Student Information for Current Off-Campus Students
Is your off-campus house in adequate repair? Is your heat working properly? Do the locks work?
Utilize the resources available to you. Contact your landlord if you have problems or concerns with your rental. If landlords are unresponsive, call The City of Keene Code Enforcement at 352-5440 or The Office of Student and Community Relations at 358-2994.
Did you know that there is a monthly meeting of the College and the City of Keene to discuss topics of mutual importance and impact? Neighborhood issues are often the focus of these meetings. The public is invited and students are encouraged to attend. If you are interested to be a student representative, contact The Office of Student and Community Relations at 358-2994. Read more about the City-College Commission here, http://www.ci.keene.nh.us/government/minutes-agendas/minutes/2016-college-city-minutes
Off-campus students, please remember that you have chosen to live in a neighborhood. Your neighbors likely keep different hours, so please be aware of noise, guests coming and going and other activities that disturb our local residents. Please model positive OWL behavior.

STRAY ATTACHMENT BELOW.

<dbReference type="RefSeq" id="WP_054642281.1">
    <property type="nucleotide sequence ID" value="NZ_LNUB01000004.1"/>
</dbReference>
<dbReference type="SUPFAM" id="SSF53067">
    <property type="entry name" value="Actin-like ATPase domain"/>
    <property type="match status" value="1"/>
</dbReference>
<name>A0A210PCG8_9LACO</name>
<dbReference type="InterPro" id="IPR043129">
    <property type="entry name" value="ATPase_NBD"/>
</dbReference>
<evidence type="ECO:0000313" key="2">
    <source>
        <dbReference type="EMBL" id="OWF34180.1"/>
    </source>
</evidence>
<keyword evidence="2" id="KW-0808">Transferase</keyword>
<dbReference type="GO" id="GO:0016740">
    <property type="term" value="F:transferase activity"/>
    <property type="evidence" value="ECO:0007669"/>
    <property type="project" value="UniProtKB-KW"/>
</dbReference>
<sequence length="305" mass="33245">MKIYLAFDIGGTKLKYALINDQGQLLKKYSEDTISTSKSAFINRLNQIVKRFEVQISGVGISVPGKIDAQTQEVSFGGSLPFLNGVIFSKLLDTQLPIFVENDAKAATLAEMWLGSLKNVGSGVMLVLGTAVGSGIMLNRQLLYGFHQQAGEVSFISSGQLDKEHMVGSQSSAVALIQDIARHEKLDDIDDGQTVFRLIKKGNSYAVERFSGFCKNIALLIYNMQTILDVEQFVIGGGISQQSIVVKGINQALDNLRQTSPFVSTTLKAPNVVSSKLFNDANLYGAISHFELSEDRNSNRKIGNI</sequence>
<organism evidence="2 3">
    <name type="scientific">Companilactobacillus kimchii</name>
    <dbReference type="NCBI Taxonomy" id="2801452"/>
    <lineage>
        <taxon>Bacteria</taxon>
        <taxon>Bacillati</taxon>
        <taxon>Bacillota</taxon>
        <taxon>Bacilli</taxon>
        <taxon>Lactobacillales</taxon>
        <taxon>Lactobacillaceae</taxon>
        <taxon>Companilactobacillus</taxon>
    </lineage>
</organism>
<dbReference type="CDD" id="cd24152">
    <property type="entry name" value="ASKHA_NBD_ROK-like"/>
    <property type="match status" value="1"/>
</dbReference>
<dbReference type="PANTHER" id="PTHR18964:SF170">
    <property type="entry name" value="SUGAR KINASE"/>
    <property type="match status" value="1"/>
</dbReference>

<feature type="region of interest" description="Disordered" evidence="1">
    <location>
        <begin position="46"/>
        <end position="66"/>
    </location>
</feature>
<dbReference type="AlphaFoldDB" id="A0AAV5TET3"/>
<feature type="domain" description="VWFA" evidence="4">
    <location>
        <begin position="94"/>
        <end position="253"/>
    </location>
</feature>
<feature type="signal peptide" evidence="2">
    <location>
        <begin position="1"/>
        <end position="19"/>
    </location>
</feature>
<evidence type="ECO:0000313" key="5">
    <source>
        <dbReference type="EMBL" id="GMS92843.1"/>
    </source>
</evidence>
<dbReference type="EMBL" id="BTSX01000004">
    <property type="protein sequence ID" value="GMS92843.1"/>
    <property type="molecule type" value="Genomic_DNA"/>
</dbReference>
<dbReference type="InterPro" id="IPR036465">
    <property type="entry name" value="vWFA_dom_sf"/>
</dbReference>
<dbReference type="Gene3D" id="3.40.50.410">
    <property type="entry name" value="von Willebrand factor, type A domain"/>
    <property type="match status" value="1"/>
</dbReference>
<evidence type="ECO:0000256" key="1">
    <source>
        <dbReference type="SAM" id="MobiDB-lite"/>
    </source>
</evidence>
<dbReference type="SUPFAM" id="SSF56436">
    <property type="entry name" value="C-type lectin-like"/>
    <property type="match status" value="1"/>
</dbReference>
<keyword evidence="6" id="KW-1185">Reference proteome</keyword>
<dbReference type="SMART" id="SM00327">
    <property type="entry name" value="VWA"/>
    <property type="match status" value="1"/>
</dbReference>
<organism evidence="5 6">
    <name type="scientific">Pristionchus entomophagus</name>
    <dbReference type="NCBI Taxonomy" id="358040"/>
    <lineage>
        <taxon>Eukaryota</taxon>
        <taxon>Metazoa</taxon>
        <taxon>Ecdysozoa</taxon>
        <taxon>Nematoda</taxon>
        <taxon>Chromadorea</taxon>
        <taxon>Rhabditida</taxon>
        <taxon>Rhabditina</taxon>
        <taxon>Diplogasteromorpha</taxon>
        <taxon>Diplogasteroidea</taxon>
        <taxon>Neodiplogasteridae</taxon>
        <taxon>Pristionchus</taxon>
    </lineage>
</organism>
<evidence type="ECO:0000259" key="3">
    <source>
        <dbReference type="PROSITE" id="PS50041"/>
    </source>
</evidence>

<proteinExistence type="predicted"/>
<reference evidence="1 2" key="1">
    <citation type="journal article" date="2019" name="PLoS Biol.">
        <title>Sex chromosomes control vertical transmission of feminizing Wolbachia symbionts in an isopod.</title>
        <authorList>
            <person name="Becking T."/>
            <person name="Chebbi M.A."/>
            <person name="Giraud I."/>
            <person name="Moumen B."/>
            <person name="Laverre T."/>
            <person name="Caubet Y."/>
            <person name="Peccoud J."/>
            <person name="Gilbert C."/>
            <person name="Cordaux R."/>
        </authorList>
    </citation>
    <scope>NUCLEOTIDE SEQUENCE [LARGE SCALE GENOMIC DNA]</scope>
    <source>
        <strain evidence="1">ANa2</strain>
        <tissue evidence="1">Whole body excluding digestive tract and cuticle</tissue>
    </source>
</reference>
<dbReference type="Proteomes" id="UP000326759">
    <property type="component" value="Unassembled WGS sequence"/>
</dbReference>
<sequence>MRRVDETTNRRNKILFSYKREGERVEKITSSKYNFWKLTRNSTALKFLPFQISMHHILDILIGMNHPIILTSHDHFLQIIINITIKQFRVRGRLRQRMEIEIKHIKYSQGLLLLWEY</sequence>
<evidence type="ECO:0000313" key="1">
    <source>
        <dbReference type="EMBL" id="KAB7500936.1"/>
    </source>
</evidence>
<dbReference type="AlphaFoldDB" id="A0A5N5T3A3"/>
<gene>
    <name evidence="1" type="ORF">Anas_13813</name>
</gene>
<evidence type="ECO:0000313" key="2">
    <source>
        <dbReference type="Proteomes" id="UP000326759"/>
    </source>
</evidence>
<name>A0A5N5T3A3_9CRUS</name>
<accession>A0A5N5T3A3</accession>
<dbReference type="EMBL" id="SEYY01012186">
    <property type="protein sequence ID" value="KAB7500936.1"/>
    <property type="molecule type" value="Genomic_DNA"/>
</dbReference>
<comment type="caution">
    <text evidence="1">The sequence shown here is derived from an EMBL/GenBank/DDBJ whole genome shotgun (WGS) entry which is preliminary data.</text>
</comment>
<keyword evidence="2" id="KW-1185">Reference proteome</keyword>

And, when out and about in the City of Keene, remember that ALL Keene State students are role models to younger children in our neighborhoods. Please consider your behavior and use of language! Be Owl Proud!
Student Information for those considering a move off-campus.
Students and parents read this first before signing a lease!
Moving off-campus is a big decision. Financial, academic and life-style considerations are essential to making the best choice.
The Office of Student and Community Relations at Keene State College provides resources and support to assist in improving the quality of the off-campus experience. Please utilize the resources offered to make a well-informed and appropriate decision about living off-campus. If you have any questions or concerns please contact our Coordinator of Student & Community Relations, Robin Picard, at 603-358-2994 or by e-mail.
Leases are legally binding contracts. Be sure you do not sign or commit to multiple leases. Signing an off-campus lease and a KSC Housing Contract obligates you to fulfill both agreements. Do not place yourself in a situation where you are legally bound to a lease you do not intend to fulfill!
Read the ENTIRE lease. Do not sign a lease until you understand ALL of the terms in your lease. The lease outlines your rights and responsibilities. Be sure the landlord thoroughly explains each provision.